Our long-term goal is determining new strategies to enhance our biomass production capacities in the context of climate change. To that end we focus on understanding basic questions related to the effect of the environment on cellular proliferation, cell identity acquirement and the coordination of growth programs during development. In this conceptual scenario, we use the secondary vascular development of plants as a developmental example because: (i) it is the origin of wood, the biological tissue accumulating the largest proportion of biomass on earth, (ii) it is anatomically simple and (iii) it progresses in a predictable manner. Depending on the actual question to tackle we use a specific plant species or ecotype. Thus, we use Arabidopsis thaliana to study the genetics of acclimation and environmental adaptation of vascular cell-types determination and proliferation, and other species such as Sellaginela kraussiana, Certopteris richardii or the non-vascular plant Marchantia polimorpha to shed light on the evolution of vascular development.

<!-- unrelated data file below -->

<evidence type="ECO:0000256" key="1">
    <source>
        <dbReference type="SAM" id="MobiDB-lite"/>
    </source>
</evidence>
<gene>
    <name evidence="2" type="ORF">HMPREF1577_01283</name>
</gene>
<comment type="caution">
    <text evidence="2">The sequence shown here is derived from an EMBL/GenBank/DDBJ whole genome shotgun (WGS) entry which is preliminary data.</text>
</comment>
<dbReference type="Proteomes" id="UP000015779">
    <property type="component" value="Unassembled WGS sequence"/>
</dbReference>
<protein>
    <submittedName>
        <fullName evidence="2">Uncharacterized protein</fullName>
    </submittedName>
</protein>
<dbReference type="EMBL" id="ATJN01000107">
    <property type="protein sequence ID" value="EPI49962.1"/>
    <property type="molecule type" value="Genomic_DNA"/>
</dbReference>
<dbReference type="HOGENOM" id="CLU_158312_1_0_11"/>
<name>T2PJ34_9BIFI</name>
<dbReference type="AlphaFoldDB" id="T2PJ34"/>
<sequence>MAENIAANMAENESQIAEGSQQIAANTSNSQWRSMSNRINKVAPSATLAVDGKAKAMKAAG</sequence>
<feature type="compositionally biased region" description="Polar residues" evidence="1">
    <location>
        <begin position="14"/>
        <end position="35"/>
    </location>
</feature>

Furthermore, we perform translational biology projects using cassava roots. Cassava is the main staple crop in sub-Saharian Africa, where it feeds more than 500 million people, and its production heavily relies on secondary vascular development, constituting an interesting experimental system to study fundamental questions with high application potential.